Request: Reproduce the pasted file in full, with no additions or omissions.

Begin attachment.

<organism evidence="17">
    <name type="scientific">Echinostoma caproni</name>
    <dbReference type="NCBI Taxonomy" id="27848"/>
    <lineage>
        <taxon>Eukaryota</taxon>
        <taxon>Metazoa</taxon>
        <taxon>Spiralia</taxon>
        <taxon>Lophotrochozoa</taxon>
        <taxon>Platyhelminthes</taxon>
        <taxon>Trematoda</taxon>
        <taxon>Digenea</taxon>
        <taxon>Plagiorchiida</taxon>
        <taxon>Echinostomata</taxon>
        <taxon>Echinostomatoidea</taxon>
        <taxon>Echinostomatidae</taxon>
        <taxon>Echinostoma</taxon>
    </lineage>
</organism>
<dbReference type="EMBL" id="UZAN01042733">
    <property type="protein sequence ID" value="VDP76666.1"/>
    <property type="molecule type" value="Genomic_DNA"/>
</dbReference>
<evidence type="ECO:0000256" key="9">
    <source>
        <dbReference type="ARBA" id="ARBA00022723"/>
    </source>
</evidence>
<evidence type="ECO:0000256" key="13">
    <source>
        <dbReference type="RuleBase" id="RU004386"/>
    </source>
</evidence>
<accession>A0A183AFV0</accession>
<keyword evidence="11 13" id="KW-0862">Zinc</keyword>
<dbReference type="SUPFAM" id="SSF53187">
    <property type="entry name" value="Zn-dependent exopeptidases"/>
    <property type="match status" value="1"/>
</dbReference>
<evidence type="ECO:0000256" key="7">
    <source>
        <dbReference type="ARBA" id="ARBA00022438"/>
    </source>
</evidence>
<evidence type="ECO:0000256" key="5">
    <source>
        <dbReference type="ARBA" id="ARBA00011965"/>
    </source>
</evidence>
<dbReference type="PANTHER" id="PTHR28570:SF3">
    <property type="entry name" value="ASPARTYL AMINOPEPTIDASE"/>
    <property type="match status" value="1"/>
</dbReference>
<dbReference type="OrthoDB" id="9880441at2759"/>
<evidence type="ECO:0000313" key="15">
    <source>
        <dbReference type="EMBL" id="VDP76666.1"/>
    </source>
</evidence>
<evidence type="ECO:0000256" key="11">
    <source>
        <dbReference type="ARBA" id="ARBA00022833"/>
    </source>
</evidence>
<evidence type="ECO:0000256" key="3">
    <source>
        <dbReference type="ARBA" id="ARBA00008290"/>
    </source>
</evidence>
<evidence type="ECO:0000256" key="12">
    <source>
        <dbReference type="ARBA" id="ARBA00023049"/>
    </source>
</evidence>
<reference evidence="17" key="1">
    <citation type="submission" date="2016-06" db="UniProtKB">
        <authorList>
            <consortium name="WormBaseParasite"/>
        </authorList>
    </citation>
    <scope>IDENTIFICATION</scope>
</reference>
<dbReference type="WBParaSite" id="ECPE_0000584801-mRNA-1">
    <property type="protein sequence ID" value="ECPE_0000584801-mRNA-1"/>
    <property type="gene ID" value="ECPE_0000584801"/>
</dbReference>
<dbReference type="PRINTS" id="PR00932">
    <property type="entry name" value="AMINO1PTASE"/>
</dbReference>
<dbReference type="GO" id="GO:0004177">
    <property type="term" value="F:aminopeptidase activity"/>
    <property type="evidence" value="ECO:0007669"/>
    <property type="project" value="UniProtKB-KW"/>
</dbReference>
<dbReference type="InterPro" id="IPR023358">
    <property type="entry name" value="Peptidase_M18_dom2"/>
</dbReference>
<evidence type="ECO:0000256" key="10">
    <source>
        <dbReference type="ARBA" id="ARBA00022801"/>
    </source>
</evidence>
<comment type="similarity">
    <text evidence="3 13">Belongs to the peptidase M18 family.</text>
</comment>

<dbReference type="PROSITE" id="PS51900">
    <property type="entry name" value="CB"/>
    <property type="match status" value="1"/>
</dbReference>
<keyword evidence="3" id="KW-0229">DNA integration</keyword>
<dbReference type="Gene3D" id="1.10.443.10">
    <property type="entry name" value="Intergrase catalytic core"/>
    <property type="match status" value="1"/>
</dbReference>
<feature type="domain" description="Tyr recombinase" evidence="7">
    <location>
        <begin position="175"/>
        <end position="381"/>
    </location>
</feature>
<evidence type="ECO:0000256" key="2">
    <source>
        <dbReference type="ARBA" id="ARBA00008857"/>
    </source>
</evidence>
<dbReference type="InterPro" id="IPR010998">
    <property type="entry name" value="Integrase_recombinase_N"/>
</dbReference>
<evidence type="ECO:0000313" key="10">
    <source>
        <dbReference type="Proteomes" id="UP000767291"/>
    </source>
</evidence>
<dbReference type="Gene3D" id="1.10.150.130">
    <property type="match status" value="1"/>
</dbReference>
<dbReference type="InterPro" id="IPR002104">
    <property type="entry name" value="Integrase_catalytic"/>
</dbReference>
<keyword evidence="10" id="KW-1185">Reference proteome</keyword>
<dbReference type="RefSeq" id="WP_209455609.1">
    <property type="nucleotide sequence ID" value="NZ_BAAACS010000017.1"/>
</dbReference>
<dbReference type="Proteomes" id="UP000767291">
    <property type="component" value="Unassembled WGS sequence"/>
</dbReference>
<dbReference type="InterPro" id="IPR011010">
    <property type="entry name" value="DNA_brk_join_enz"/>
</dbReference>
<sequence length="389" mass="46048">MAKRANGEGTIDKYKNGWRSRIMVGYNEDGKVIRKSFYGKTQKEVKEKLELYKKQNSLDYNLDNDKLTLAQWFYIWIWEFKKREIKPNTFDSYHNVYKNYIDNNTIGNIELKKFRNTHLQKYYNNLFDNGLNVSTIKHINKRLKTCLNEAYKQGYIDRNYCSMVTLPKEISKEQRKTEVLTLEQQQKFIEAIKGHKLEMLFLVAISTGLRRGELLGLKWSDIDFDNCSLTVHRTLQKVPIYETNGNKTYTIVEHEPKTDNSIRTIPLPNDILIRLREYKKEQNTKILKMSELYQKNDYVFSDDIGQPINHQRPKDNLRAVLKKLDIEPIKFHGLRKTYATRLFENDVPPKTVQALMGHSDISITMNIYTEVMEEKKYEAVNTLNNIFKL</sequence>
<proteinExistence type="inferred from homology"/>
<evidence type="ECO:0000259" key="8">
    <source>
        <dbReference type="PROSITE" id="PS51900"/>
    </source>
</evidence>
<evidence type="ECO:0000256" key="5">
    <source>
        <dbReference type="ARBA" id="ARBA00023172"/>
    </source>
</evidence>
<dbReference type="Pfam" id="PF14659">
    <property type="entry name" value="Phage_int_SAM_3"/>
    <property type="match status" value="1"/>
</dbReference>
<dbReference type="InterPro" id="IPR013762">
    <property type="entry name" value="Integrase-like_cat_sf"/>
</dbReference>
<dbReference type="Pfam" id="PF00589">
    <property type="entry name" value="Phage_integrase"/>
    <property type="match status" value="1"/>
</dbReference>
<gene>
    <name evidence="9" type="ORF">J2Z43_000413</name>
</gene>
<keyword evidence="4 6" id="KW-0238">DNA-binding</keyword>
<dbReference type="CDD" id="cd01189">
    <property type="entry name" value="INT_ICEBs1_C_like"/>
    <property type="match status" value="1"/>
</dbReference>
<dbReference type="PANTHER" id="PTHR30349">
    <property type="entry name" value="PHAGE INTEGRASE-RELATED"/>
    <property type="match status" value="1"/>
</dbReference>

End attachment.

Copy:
<organism evidence="17">
    <name type="scientific">Echinostoma caproni</name>
    <dbReference type="NCBI Taxonomy" id="27848"/>
    <lineage>
        <taxon>Eukaryota</taxon>
        <taxon>Metazoa</taxon>
        <taxon>Spiralia</taxon>
        <taxon>Lophotrochozoa</taxon>
        <taxon>Platyhelminthes</taxon>
        <taxon>Trematoda</taxon>
        <taxon>Digenea</taxon>
        <taxon>Plagiorchiida</taxon>
        <taxon>Echinostomata</taxon>
        <taxon>Echinostomatoidea</taxon>
        <taxon>Echinostomatidae</taxon>
        <taxon>Echinostoma</taxon>
    </lineage>
</organism>
<dbReference type="EMBL" id="UZAN01042733">
    <property type="protein sequence ID" value="VDP76666.1"/>
    <property type="molecule type" value="Genomic_DNA"/>
</dbReference>
<evidence type="ECO:0000256" key="9">
    <source>
        <dbReference type="ARBA" id="ARBA00022723"/>
    </source>
</evidence>
<evidence type="ECO:0000256" key="13">
    <source>
        <dbReference type="RuleBase" id="RU004386"/>
    </source>
</evidence>
<accession>A0A183AFV0</accession>
<keyword evidence="11 13" id="KW-0862">Zinc</keyword>
<dbReference type="SUPFAM" id="SSF53187">
    <property type="entry name" value="Zn-dependent exopeptidases"/>
    <property type="match status" value="1"/>
</dbReference>
<evidence type="ECO:0000256" key="7">
    <source>
        <dbReference type="ARBA" id="ARBA00022438"/>
    </source>
</evidence>
<evidence type="ECO:0000256" key="5">
    <source>
        <dbReference type="ARBA" id="ARBA00011965"/>
    </source>
</evidence>
<dbReference type="PANTHER" id="PTHR28570:SF3">
    <property type="entry name" value="ASPARTYL AMINOPEPTIDASE"/>
    <property type="match status" value="1"/>
</dbReference>
<dbReference type="OrthoDB" id="9880441at2759"/>
<evidence type="ECO:0000313" key="15">
    <source>
        <dbReference type="EMBL" id="VDP76666.1"/>
    </source>
</evidence>
<evidence type="ECO:0000256" key="11">
    <source>
        <dbReference type="ARBA" id="ARBA00022833"/>
    </source>
</evidence>
<evidence type="ECO:0000256" key="3">
    <source>
        <dbReference type="ARBA" id="ARBA00008290"/>
    </source>
</evidence>
<evidence type="ECO:0000256" key="12">
    <source>
        <dbReference type="ARBA" id="ARBA00023049"/>
    </source>
</evidence>
<reference evidence="17" key="1">
    <citation type="submission" date="2016-06" db="UniProtKB">
        <authorList>
            <consortium name="WormBaseParasite"/>
        </authorList>
    </citation>
    <scope>IDENTIFICATION</scope>
</reference>
<dbReference type="WBParaSite" id="ECPE_0000584801-mRNA-1">
    <property type="protein sequence ID" value="ECPE_0000584801-mRNA-1"/>
    <property type="gene ID" value="ECPE_0000584801"/>
</dbReference>
<dbReference type="PRINTS" id="PR00932">
    <property type="entry name" value="AMINO1PTASE"/>
</dbReference>
<dbReference type="GO" id="GO:0004177">
    <property type="term" value="F:aminopeptidase activity"/>
    <property type="evidence" value="ECO:0007669"/>
    <property type="project" value="UniProtKB-KW"/>
</dbReference>
<dbReference type="InterPro" id="IPR023358">
    <property type="entry name" value="Peptidase_M18_dom2"/>
</dbReference>
<evidence type="ECO:0000256" key="10">
    <source>
        <dbReference type="ARBA" id="ARBA00022801"/>
    </source>
</evidence>
<comment type="similarity">
    <text evidence="3 13">Belongs to the peptidase M18 family.</text>
</comment>

<dbReference type="PROSITE" id="PS51900">
    <property type="entry name" value="CB"/>
    <property type="match status" value="1"/>
</dbReference>
<keyword evidence="3" id="KW-0229">DNA integration</keyword>
<dbReference type="Gene3D" id="1.10.443.10">
    <property type="entry name" value="Intergrase catalytic core"/>
    <property type="match status" value="1"/>
</dbReference>
<feature type="domain" description="Tyr recombinase" evidence="7">
    <location>
        <begin position="175"/>
        <end position="381"/>
    </location>
</feature>
<evidence type="ECO:0000256" key="2">
    <source>
        <dbReference type="ARBA" id="ARBA00008857"/>
    </source>
</evidence>
<dbReference type="InterPro" id="IPR010998">
    <property type="entry name" value="Integrase_recombinase_N"/>
</dbReference>
<evidence type="ECO:0000313" key="10">
    <source>
        <dbReference type="Proteomes" id="UP000767291"/>
    </source>
</evidence>
<dbReference type="Gene3D" id="1.10.150.130">
    <property type="match status" value="1"/>
</dbReference>
<dbReference type="InterPro" id="IPR002104">
    <property type="entry name" value="Integrase_catalytic"/>
</dbReference>
<keyword evidence="10" id="KW-1185">Reference proteome</keyword>
<dbReference type="RefSeq" id="WP_209455609.1">
    <property type="nucleotide sequence ID" value="NZ_BAAACS010000017.1"/>
</dbReference>
<dbReference type="Proteomes" id="UP000767291">
    <property type="component" value="Unassembled WGS sequence"/>
</dbReference>
<dbReference type="InterPro" id="IPR011010">
    <property type="entry name" value="DNA_brk_join_enz"/>
</dbReference>
<sequence length="389" mass="46048">MAKRANGEGTIDKYKNGWRSRIMVGYNEDGKVIRKSFYGKTQKEVKEKLELYKKQNSLDYNLDNDKLTLAQWFYIWIWEFKKREIKPNTFDSYHNVYKNYIDNNTIGNIELKKFRNTHLQKYYNNLFDNGLNVSTIKHINKRLKTCLNEAYKQGYIDRNYCSMVTLPKEISKEQRKTEVLTLEQQQKFIEAIKGHKLEMLFLVAISTGLRRGELLGLKWSDIDFDNCSLTVHRTLQKVPIYETNGNKTYTIVEHEPKTDNSIRTIPLPNDILIRLREYKKEQNTKILKMSELYQKNDYVFSDDIGQPINHQRPKDNLRAVLKKLDIEPIKFHGLRKTYATRLFENDVPPKTVQALMGHSDISITMNIYTEVMEEKKYEAVNTLNNIFKL</sequence>
<proteinExistence type="inferred from homology"/>
<evidence type="ECO:0000259" key="8">
    <source>
        <dbReference type="PROSITE" id="PS51900"/>
    </source>
</evidence>
<evidence type="ECO:0000256" key="5">
    <source>
        <dbReference type="ARBA" id="ARBA00023172"/>
    </source>
</evidence>
<dbReference type="Pfam" id="PF14659">
    <property type="entry name" value="Phage_int_SAM_3"/>
    <property type="match status" value="1"/>
</dbReference>
<dbReference type="InterPro" id="IPR013762">
    <property type="entry name" value="Integrase-like_cat_sf"/>
</dbReference>
<dbReference type="Pfam" id="PF00589">
    <property type="entry name" value="Phage_integrase"/>
    <property type="match status" value="1"/>
</dbReference>
<gene>
    <name evidence="9" type="ORF">J2Z43_000413</name>
</gene>
<keyword evidence="4 6" id="KW-0238">DNA-binding</keyword>
<dbReference type="CDD" id="cd01189">
    <property type="entry name" value="INT_ICEBs1_C_like"/>
    <property type="match status" value="1"/>
</dbReference>
<dbReference type="PANTHER" id="PTHR30349">
    <property type="entry name" value="PHAGE INTEGRASE-RELATED"/>
    <property type="match status" value="1"/>
</dbReference>